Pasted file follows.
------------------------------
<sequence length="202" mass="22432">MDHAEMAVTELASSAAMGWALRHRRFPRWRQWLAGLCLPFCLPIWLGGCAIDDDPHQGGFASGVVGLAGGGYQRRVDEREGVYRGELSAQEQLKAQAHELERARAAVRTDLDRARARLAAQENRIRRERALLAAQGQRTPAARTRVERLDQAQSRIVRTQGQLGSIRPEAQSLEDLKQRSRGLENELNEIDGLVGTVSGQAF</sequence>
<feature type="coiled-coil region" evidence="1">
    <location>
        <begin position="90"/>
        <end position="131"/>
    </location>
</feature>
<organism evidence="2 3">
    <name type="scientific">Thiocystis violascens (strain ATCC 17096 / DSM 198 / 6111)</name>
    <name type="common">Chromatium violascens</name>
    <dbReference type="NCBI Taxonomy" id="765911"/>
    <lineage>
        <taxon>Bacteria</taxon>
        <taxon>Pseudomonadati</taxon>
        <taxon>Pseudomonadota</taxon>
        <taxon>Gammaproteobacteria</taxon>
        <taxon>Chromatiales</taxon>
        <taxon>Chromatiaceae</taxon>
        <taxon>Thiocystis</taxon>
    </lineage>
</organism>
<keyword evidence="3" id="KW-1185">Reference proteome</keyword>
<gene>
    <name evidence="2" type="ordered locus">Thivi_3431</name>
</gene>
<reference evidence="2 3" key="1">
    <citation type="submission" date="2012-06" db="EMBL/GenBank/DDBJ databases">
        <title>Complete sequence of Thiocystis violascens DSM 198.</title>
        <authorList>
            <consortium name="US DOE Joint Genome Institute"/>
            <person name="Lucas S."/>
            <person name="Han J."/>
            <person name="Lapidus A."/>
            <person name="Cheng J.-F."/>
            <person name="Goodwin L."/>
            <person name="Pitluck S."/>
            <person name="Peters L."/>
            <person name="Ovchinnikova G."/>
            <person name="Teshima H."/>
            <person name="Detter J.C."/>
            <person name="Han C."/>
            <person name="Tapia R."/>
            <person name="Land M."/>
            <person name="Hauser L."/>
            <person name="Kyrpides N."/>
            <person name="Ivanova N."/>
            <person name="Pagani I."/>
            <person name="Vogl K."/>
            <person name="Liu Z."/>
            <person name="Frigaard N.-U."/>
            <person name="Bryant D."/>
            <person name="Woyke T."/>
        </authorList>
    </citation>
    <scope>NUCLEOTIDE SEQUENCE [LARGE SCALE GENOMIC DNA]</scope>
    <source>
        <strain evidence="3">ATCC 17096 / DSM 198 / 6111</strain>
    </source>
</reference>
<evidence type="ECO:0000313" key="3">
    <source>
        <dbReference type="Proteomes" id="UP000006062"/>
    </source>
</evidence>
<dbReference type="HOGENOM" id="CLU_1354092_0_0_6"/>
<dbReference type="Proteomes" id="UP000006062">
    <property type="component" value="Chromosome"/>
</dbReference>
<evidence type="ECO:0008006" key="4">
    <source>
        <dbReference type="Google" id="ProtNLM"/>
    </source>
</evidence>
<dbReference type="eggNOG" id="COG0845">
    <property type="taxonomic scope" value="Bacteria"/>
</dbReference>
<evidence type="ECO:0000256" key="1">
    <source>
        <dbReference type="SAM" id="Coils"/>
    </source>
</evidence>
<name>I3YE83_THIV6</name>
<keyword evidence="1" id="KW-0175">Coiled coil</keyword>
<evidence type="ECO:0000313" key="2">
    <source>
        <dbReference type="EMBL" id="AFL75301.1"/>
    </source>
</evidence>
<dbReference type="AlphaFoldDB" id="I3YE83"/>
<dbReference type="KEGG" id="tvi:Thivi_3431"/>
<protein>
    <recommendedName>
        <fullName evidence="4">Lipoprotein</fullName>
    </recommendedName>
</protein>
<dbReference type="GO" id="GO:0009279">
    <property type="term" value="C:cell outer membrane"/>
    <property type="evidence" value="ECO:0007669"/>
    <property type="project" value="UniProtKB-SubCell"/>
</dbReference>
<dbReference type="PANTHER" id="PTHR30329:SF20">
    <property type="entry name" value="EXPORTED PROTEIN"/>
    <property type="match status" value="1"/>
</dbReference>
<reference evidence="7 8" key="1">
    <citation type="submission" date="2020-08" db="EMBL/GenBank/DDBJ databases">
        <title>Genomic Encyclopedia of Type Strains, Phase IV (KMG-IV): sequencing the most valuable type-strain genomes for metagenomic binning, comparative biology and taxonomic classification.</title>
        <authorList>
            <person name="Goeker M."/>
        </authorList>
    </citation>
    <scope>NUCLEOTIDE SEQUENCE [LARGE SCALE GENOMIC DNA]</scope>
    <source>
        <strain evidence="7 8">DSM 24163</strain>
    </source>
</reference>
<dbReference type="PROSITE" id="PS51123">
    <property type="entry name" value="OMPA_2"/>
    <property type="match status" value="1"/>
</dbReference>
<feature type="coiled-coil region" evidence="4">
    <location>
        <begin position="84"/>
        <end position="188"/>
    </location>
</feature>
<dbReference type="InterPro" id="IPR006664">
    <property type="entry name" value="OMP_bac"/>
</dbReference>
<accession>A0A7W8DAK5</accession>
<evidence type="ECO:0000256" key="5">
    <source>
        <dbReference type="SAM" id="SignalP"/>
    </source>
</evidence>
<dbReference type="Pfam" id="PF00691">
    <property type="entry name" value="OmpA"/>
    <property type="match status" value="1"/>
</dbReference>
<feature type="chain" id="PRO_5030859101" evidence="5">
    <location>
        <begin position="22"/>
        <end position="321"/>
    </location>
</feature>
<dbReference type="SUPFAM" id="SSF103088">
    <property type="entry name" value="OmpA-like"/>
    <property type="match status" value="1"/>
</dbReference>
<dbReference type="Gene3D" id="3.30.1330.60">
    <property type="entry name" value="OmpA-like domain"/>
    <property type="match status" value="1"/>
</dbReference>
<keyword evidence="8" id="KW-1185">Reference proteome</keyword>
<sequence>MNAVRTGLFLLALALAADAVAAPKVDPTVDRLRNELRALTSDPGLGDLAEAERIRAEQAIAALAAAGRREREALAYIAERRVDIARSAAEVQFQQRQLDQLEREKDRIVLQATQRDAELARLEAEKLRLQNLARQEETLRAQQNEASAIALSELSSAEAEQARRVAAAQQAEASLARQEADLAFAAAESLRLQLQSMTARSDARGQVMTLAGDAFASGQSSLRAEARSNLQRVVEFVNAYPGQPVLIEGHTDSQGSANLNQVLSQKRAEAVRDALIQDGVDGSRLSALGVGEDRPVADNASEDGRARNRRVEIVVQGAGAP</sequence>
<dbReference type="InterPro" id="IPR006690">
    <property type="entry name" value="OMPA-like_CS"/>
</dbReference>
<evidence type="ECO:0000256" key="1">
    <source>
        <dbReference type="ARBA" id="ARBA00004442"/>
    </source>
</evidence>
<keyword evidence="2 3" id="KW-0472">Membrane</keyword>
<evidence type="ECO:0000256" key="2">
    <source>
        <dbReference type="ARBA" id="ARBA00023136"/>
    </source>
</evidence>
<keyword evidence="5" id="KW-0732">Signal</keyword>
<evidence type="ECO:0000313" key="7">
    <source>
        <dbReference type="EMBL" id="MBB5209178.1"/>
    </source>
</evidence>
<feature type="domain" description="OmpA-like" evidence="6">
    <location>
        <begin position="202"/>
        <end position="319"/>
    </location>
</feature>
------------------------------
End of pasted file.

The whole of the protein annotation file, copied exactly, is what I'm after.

<sequence length="202" mass="22432">MDHAEMAVTELASSAAMGWALRHRRFPRWRQWLAGLCLPFCLPIWLGGCAIDDDPHQGGFASGVVGLAGGGYQRRVDEREGVYRGELSAQEQLKAQAHELERARAAVRTDLDRARARLAAQENRIRRERALLAAQGQRTPAARTRVERLDQAQSRIVRTQGQLGSIRPEAQSLEDLKQRSRGLENELNEIDGLVGTVSGQAF</sequence>
<feature type="coiled-coil region" evidence="1">
    <location>
        <begin position="90"/>
        <end position="131"/>
    </location>
</feature>
<organism evidence="2 3">
    <name type="scientific">Thiocystis violascens (strain ATCC 17096 / DSM 198 / 6111)</name>
    <name type="common">Chromatium violascens</name>
    <dbReference type="NCBI Taxonomy" id="765911"/>
    <lineage>
        <taxon>Bacteria</taxon>
        <taxon>Pseudomonadati</taxon>
        <taxon>Pseudomonadota</taxon>
        <taxon>Gammaproteobacteria</taxon>
        <taxon>Chromatiales</taxon>
        <taxon>Chromatiaceae</taxon>
        <taxon>Thiocystis</taxon>
    </lineage>
</organism>
<keyword evidence="3" id="KW-1185">Reference proteome</keyword>
<gene>
    <name evidence="2" type="ordered locus">Thivi_3431</name>
</gene>
<reference evidence="2 3" key="1">
    <citation type="submission" date="2012-06" db="EMBL/GenBank/DDBJ databases">
        <title>Complete sequence of Thiocystis violascens DSM 198.</title>
        <authorList>
            <consortium name="US DOE Joint Genome Institute"/>
            <person name="Lucas S."/>
            <person name="Han J."/>
            <person name="Lapidus A."/>
            <person name="Cheng J.-F."/>
            <person name="Goodwin L."/>
            <person name="Pitluck S."/>
            <person name="Peters L."/>
            <person name="Ovchinnikova G."/>
            <person name="Teshima H."/>
            <person name="Detter J.C."/>
            <person name="Han C."/>
            <person name="Tapia R."/>
            <person name="Land M."/>
            <person name="Hauser L."/>
            <person name="Kyrpides N."/>
            <person name="Ivanova N."/>
            <person name="Pagani I."/>
            <person name="Vogl K."/>
            <person name="Liu Z."/>
            <person name="Frigaard N.-U."/>
            <person name="Bryant D."/>
            <person name="Woyke T."/>
        </authorList>
    </citation>
    <scope>NUCLEOTIDE SEQUENCE [LARGE SCALE GENOMIC DNA]</scope>
    <source>
        <strain evidence="3">ATCC 17096 / DSM 198 / 6111</strain>
    </source>
</reference>
<evidence type="ECO:0000313" key="3">
    <source>
        <dbReference type="Proteomes" id="UP000006062"/>
    </source>
</evidence>
<dbReference type="HOGENOM" id="CLU_1354092_0_0_6"/>
<dbReference type="Proteomes" id="UP000006062">
    <property type="component" value="Chromosome"/>
</dbReference>
<evidence type="ECO:0008006" key="4">
    <source>
        <dbReference type="Google" id="ProtNLM"/>
    </source>
</evidence>
<dbReference type="eggNOG" id="COG0845">
    <property type="taxonomic scope" value="Bacteria"/>
</dbReference>
<evidence type="ECO:0000256" key="1">
    <source>
        <dbReference type="SAM" id="Coils"/>
    </source>
</evidence>
<name>I3YE83_THIV6</name>
<keyword evidence="1" id="KW-0175">Coiled coil</keyword>
<evidence type="ECO:0000313" key="2">
    <source>
        <dbReference type="EMBL" id="AFL75301.1"/>
    </source>
</evidence>
<dbReference type="AlphaFoldDB" id="I3YE83"/>
<dbReference type="KEGG" id="tvi:Thivi_3431"/>
<protein>
    <recommendedName>
        <fullName evidence="4">Lipoprotein</fullName>
    </recommendedName>
</protein>
<dbReference type="GO" id="GO:0009279">
    <property type="term" value="C:cell outer membrane"/>
    <property type="evidence" value="ECO:0007669"/>
    <property type="project" value="UniProtKB-SubCell"/>
</dbReference>
<dbReference type="PANTHER" id="PTHR30329:SF20">
    <property type="entry name" value="EXPORTED PROTEIN"/>
    <property type="match status" value="1"/>
</dbReference>
<reference evidence="7 8" key="1">
    <citation type="submission" date="2020-08" db="EMBL/GenBank/DDBJ databases">
        <title>Genomic Encyclopedia of Type Strains, Phase IV (KMG-IV): sequencing the most valuable type-strain genomes for metagenomic binning, comparative biology and taxonomic classification.</title>
        <authorList>
            <person name="Goeker M."/>
        </authorList>
    </citation>
    <scope>NUCLEOTIDE SEQUENCE [LARGE SCALE GENOMIC DNA]</scope>
    <source>
        <strain evidence="7 8">DSM 24163</strain>
    </source>
</reference>
<dbReference type="PROSITE" id="PS51123">
    <property type="entry name" value="OMPA_2"/>
    <property type="match status" value="1"/>
</dbReference>
<feature type="coiled-coil region" evidence="4">
    <location>
        <begin position="84"/>
        <end position="188"/>
    </location>
</feature>
<dbReference type="InterPro" id="IPR006664">
    <property type="entry name" value="OMP_bac"/>
</dbReference>
<accession>A0A7W8DAK5</accession>
<evidence type="ECO:0000256" key="5">
    <source>
        <dbReference type="SAM" id="SignalP"/>
    </source>
</evidence>
<dbReference type="Pfam" id="PF00691">
    <property type="entry name" value="OmpA"/>
    <property type="match status" value="1"/>
</dbReference>
<feature type="chain" id="PRO_5030859101" evidence="5">
    <location>
        <begin position="22"/>
        <end position="321"/>
    </location>
</feature>
<dbReference type="SUPFAM" id="SSF103088">
    <property type="entry name" value="OmpA-like"/>
    <property type="match status" value="1"/>
</dbReference>
<dbReference type="Gene3D" id="3.30.1330.60">
    <property type="entry name" value="OmpA-like domain"/>
    <property type="match status" value="1"/>
</dbReference>
<keyword evidence="8" id="KW-1185">Reference proteome</keyword>
<sequence>MNAVRTGLFLLALALAADAVAAPKVDPTVDRLRNELRALTSDPGLGDLAEAERIRAEQAIAALAAAGRREREALAYIAERRVDIARSAAEVQFQQRQLDQLEREKDRIVLQATQRDAELARLEAEKLRLQNLARQEETLRAQQNEASAIALSELSSAEAEQARRVAAAQQAEASLARQEADLAFAAAESLRLQLQSMTARSDARGQVMTLAGDAFASGQSSLRAEARSNLQRVVEFVNAYPGQPVLIEGHTDSQGSANLNQVLSQKRAEAVRDALIQDGVDGSRLSALGVGEDRPVADNASEDGRARNRRVEIVVQGAGAP</sequence>
<dbReference type="InterPro" id="IPR006690">
    <property type="entry name" value="OMPA-like_CS"/>
</dbReference>
<evidence type="ECO:0000256" key="1">
    <source>
        <dbReference type="ARBA" id="ARBA00004442"/>
    </source>
</evidence>
<keyword evidence="2 3" id="KW-0472">Membrane</keyword>
<evidence type="ECO:0000256" key="2">
    <source>
        <dbReference type="ARBA" id="ARBA00023136"/>
    </source>
</evidence>
<keyword evidence="5" id="KW-0732">Signal</keyword>
<evidence type="ECO:0000313" key="7">
    <source>
        <dbReference type="EMBL" id="MBB5209178.1"/>
    </source>
</evidence>
<feature type="domain" description="OmpA-like" evidence="6">
    <location>
        <begin position="202"/>
        <end position="319"/>
    </location>
</feature>